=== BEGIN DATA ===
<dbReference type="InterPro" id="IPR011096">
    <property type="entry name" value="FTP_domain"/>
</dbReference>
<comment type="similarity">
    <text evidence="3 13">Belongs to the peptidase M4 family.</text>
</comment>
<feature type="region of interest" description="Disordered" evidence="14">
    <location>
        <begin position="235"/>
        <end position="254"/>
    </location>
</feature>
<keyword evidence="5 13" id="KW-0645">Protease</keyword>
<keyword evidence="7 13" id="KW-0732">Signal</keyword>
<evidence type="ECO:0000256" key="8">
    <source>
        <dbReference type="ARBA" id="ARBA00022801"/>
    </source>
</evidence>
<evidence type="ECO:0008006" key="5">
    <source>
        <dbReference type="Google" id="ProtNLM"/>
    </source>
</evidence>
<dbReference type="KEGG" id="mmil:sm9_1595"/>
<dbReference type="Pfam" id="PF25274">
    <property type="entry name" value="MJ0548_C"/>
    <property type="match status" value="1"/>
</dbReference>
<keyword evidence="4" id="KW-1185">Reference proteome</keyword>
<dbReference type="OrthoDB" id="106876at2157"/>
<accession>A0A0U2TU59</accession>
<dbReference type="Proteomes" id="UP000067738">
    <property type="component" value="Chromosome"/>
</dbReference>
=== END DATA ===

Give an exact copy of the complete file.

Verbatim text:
<dbReference type="InterPro" id="IPR011096">
    <property type="entry name" value="FTP_domain"/>
</dbReference>
<comment type="similarity">
    <text evidence="3 13">Belongs to the peptidase M4 family.</text>
</comment>
<feature type="region of interest" description="Disordered" evidence="14">
    <location>
        <begin position="235"/>
        <end position="254"/>
    </location>
</feature>
<keyword evidence="5 13" id="KW-0645">Protease</keyword>
<keyword evidence="7 13" id="KW-0732">Signal</keyword>
<evidence type="ECO:0000256" key="8">
    <source>
        <dbReference type="ARBA" id="ARBA00022801"/>
    </source>
</evidence>
<evidence type="ECO:0008006" key="5">
    <source>
        <dbReference type="Google" id="ProtNLM"/>
    </source>
</evidence>
<dbReference type="KEGG" id="mmil:sm9_1595"/>
<dbReference type="Pfam" id="PF25274">
    <property type="entry name" value="MJ0548_C"/>
    <property type="match status" value="1"/>
</dbReference>
<keyword evidence="4" id="KW-1185">Reference proteome</keyword>
<dbReference type="OrthoDB" id="106876at2157"/>
<accession>A0A0U2TU59</accession>
<dbReference type="Proteomes" id="UP000067738">
    <property type="component" value="Chromosome"/>
</dbReference>